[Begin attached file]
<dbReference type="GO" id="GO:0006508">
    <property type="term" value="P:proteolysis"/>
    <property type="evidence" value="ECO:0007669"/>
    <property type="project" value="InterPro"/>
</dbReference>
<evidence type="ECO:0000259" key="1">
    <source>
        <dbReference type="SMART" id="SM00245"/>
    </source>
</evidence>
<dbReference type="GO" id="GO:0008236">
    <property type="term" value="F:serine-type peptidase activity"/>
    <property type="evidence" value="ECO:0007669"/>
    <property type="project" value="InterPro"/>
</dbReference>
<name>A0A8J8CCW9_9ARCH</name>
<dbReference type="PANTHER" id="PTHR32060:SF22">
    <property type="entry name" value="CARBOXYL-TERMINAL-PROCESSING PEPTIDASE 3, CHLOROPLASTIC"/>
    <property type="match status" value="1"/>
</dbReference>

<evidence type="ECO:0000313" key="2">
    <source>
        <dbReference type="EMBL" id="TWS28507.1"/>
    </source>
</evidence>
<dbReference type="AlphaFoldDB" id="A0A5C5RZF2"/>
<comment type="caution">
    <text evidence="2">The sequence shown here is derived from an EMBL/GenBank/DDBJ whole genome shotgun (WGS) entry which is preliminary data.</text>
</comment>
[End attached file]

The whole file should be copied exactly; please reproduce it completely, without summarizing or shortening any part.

<dbReference type="GO" id="GO:0006508">
    <property type="term" value="P:proteolysis"/>
    <property type="evidence" value="ECO:0007669"/>
    <property type="project" value="InterPro"/>
</dbReference>
<evidence type="ECO:0000259" key="1">
    <source>
        <dbReference type="SMART" id="SM00245"/>
    </source>
</evidence>
<dbReference type="GO" id="GO:0008236">
    <property type="term" value="F:serine-type peptidase activity"/>
    <property type="evidence" value="ECO:0007669"/>
    <property type="project" value="InterPro"/>
</dbReference>
<name>A0A8J8CCW9_9ARCH</name>
<dbReference type="PANTHER" id="PTHR32060:SF22">
    <property type="entry name" value="CARBOXYL-TERMINAL-PROCESSING PEPTIDASE 3, CHLOROPLASTIC"/>
    <property type="match status" value="1"/>
</dbReference>

<evidence type="ECO:0000313" key="2">
    <source>
        <dbReference type="EMBL" id="TWS28507.1"/>
    </source>
</evidence>
<dbReference type="AlphaFoldDB" id="A0A5C5RZF2"/>
<comment type="caution">
    <text evidence="2">The sequence shown here is derived from an EMBL/GenBank/DDBJ whole genome shotgun (WGS) entry which is preliminary data.</text>
</comment>